A new study, led by Indian Institute of Technology, Bombay (IIT-Bombay), has revealed that a total of 80,665 premature deaths of adults over 30 years occurred due to air pollution in Delhi and Mumbai in 2015.
The study carried out by the researchers at the IIT-Bombay finds a spiky rise in the number of deaths, a two-fold jump from 1995, according to a report from TOI.
To put this horrific damage into economic terms, air pollution cost Delhi and Mumbai $10.66 billion (approximately Rs 70,000 crore) in 2015, or about 0.71% of the country’s gross domestic product. According to the study, the impact on health and productivity as a result of exposure to pollution and the resulting burden of respiratory ailments rose with every passing decade.
Researchers at IIT-Bombay calculated impact using data on PM 10 (fine particulate matter measuring 10 microns), population and death toll. PM10, since smaller particles can travel more deeply into our lungs and cause more harmful effects. With its higher pollution levels, Delhi recorded more premature deaths due to ingestion of PM10 from vehicle exhaust, construction dust and other industrial processes. Casualties went up from 19,716 in 1995 to 48,651 in 2015. Whereas in Mumbai, the comparative figure rose from 19,291 to 32,014 in 20 years.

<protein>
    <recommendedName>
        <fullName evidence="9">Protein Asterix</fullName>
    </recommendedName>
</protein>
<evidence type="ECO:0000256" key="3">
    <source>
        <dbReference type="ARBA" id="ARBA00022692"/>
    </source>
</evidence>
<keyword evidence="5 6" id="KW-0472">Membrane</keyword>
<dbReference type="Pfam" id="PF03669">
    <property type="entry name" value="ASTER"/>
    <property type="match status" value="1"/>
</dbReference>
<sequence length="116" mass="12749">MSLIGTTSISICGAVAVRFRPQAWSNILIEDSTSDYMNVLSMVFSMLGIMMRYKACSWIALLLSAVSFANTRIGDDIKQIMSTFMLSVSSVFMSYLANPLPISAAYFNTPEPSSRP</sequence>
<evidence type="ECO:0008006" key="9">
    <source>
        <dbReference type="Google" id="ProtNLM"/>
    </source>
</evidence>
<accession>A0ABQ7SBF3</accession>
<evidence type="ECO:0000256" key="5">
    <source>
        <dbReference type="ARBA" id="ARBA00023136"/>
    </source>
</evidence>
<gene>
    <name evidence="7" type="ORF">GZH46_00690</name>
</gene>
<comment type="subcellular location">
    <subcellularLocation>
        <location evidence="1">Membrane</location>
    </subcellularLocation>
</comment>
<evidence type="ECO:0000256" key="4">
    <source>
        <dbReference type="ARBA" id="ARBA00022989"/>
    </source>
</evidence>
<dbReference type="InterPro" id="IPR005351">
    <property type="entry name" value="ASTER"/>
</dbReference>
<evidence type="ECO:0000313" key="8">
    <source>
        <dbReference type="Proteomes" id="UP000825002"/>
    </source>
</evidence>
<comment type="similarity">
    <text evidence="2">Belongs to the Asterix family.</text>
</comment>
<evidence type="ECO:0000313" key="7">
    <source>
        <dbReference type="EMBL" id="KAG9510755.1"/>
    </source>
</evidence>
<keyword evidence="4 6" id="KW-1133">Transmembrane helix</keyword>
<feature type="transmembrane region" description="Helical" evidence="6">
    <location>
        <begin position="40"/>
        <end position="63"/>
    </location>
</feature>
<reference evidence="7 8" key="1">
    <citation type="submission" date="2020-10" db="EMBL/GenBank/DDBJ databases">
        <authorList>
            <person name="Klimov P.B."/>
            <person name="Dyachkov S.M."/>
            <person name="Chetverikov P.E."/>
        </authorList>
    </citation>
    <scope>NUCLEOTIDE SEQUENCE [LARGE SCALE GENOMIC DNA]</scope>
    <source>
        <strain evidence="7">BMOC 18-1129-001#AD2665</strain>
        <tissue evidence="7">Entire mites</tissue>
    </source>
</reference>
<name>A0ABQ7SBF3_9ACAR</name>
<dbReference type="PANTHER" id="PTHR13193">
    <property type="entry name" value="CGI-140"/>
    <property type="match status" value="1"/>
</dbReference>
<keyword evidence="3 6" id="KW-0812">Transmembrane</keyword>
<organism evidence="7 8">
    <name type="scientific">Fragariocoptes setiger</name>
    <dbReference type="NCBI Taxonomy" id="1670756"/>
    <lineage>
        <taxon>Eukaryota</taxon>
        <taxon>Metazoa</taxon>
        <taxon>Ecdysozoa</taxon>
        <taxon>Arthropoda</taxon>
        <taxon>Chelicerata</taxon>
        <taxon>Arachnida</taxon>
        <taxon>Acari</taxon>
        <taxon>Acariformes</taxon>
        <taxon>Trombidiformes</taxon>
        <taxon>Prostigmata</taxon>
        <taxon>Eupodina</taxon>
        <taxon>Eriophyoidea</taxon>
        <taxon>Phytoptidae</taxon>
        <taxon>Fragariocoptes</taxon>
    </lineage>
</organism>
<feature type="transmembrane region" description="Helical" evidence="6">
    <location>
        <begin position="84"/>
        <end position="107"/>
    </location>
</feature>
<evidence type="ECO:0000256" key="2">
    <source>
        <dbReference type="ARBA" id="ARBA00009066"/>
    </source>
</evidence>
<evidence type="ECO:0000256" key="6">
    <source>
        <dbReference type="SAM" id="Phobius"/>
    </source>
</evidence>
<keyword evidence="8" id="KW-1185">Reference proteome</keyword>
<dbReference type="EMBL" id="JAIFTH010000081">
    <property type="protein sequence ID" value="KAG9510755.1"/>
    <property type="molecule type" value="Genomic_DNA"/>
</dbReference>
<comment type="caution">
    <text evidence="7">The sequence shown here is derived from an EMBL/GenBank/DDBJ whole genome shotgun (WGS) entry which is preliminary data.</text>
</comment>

“The worsening quality of air in the city also led to 64,037 emergency room visits in 2015 by those stricken by respiratory ailments, up by 35.4% from 1995. In comparison, in Delhi, there were 29 million cases of RAD and 0.12 million emergency room visits in 2015.” – TOI
In the commercial capital in 2015, air pollution was also accountable for 23 million cases of restricted activity days (RAD) — either days off or less productive days for individuals.
The study has published recently in the Environmental Science and Pollution Research Journal.